1103 Chapter 11. The Muscular System
By the end of this section, you will be able to:
The skeletal muscles are divided into axial (muscles of the trunk and head) and appendicular (muscles of the arms and legs) categories. This system reflects the bones of the skeleton system, which are also arranged in this manner. The axial muscles are grouped based on location, function, or both. Some of the axial muscles may seem to blur the boundaries because they cross over to the appendicular skeleton. The first grouping of the axial muscles you will review includes the muscles of the head and neck, then you will review the muscles of the vertebral column, and finally you will review the oblique and rectus muscles.
Muscles That Move the Head
The head, attached to the top of the vertebral column, is balanced, moved, and rotated by the neck muscles (Table 5). When these muscles act unilaterally, the head rotates. When they contract bilaterally, the head flexes or extends. The major muscle that laterally flexes and rotates the head is the sternocleidomastoid. In addition, both muscles working together are the flexors of the head. Place your fingers on both sides of the neck and turn your head to the left and to the right. You will feel the movement originate there. This muscle divides the neck into anterior and posterior triangles when viewed from the side (Figure 8).
|Muscles That Move the Head (Table 5)|
|Movement||Target||Target motion direction||Prime mover||Origin||Insertion|
|Rotates and tilts head to the side; tilts head forward||Skull; vertebrae||Individually: rotates head to opposite side; bilaterally: flexion||Sternocleidomastoid||Sternum; clavicle||Temporal bone (mastoid process); occipital bone|
|Rotates and tilts head backward||Skull; vertebrae||Individually: laterally flexes and rotates head to same side; bilaterally: extension||Semispinalis capitis||Transverse and articular processes of cervical and thoracic vertebra||Occipital bone|
|Rotates and tilts head to the side; tilts head backward||Skull; vertebrae||Individually: laterally flexes and rotates head to same side; bilaterally: extension||Splenius capitis||Spinous processes of cervical and thoracic vertebra||Temporal bone (mastoid process); occipital bone|
|Rotates and tilts head to the side; tilts head backward||Skull; vertebrae||Individually: laterally flexes and rotates head to same side; bilaterally: extension||Longissimus capitis||Transverse and articular processes of cervical and thoracic vertebra||Temporal bone (mastoid process)|
Muscles of the Posterior Neck and the Back
The posterior muscles of the neck are primarily concerned with head movements, like extension. The back muscles stabilize and move the vertebral column, and are grouped according to the lengths and direction of the fascicles.
The splenius muscles originate at the midline and run laterally and superiorly to their insertions. From the sides and the back of the neck, the splenius capitis inserts onto the head region, and the splenius cervicis extends onto the cervical region. These muscles can extend the head, laterally flex it, and rotate it (Figure 9).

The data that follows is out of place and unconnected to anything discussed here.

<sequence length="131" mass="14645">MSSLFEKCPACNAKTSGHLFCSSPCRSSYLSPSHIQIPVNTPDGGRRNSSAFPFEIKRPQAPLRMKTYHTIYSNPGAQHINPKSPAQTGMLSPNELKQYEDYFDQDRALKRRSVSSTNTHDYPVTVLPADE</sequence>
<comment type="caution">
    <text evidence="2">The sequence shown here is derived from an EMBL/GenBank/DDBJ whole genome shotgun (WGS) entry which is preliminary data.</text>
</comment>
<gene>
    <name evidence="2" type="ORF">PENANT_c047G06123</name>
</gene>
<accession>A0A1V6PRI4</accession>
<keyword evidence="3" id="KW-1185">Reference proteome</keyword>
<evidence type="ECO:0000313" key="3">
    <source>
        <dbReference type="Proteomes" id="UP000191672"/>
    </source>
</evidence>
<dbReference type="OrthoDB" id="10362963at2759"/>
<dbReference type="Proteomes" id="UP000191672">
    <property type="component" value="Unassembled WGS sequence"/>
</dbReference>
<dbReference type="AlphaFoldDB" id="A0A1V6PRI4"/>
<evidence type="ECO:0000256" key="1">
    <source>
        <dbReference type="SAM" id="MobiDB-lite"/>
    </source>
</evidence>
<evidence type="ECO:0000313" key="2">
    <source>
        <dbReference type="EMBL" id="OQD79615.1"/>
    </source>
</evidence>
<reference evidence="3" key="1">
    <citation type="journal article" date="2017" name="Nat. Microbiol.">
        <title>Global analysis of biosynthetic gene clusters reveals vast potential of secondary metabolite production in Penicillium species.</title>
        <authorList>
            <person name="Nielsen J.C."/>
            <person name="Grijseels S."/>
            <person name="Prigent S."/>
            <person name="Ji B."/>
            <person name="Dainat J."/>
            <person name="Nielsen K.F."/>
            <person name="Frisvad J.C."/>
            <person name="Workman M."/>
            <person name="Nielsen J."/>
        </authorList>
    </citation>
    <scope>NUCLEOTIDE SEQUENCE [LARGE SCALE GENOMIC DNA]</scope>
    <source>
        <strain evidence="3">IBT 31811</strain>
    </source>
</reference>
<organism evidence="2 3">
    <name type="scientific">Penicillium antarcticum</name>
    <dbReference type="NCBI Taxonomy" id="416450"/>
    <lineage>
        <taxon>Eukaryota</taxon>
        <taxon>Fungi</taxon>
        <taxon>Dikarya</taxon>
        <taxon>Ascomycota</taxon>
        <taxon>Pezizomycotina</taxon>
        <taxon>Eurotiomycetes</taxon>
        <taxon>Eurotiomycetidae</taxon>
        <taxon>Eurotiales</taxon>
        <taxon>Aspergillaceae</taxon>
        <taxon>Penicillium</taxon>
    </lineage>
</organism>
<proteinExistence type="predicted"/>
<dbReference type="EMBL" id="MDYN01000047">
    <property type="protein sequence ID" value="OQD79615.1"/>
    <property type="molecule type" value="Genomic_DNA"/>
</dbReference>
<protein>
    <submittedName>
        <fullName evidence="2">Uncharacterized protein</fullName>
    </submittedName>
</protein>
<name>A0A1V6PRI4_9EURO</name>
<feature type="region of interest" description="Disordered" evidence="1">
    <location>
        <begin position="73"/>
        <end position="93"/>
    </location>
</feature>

The erector spinae group forms the majority of the muscle mass of the back and it is the primary extensor of the vertebral column. It controls flexion, lateral flexion, and rotation of the vertebral column, and maintains the lumbar curve. The erector spinae comprises the iliocostalis (laterally placed) group, the longissimus (intermediately placed) group, and the spinalis (medially placed) group.
The iliocostalis group includes the iliocostalis cervicis, associated with the cervical region; the iliocostalis thoracis, associated with the thoracic region; and the iliocostalis lumborum, associated with the lumbar region. The three muscles of the longissimus group are the longissimus capitis, associated with the head region; the longissimus cervicis, associated with the cervical region; and the longissimus thoracis, associated with the thoracic region. The third group, the spinalis group, comprises the spinalis capitis (head region), the spinalis cervicis (cervical region), and the spinalis thoracis (thoracic region).
The transversospinales muscles run from the transverse processes to the spinous processes of the vertebrae. Similar to the erector spinae muscles, the semispinalis muscles in this group are named for the areas of the body with which they are associated. The semispinalis muscles include the semispinalis capitis, the semispinalis cervicis, and the semispinalis thoracis. The multifidus muscle of the lumbar region helps extend and laterally flex the vertebral column.
Important in the stabilization of the vertebral column is the segmental muscle group, which includes the interspinales and intertransversarii muscles. These muscles bring together the spinous and transverse processes of each consecutive vertebra. Finally, the scalene muscles work together to flex, laterally flex, and rotate the head. They also contribute to deep inhalation. The scalene muscles include the anterior scalene muscle (anterior to the middle scalene), the middle scalene muscle (the longest, intermediate between the anterior and posterior scalenes), and the posterior scalene muscle (the smallest, posterior to the middle scalene).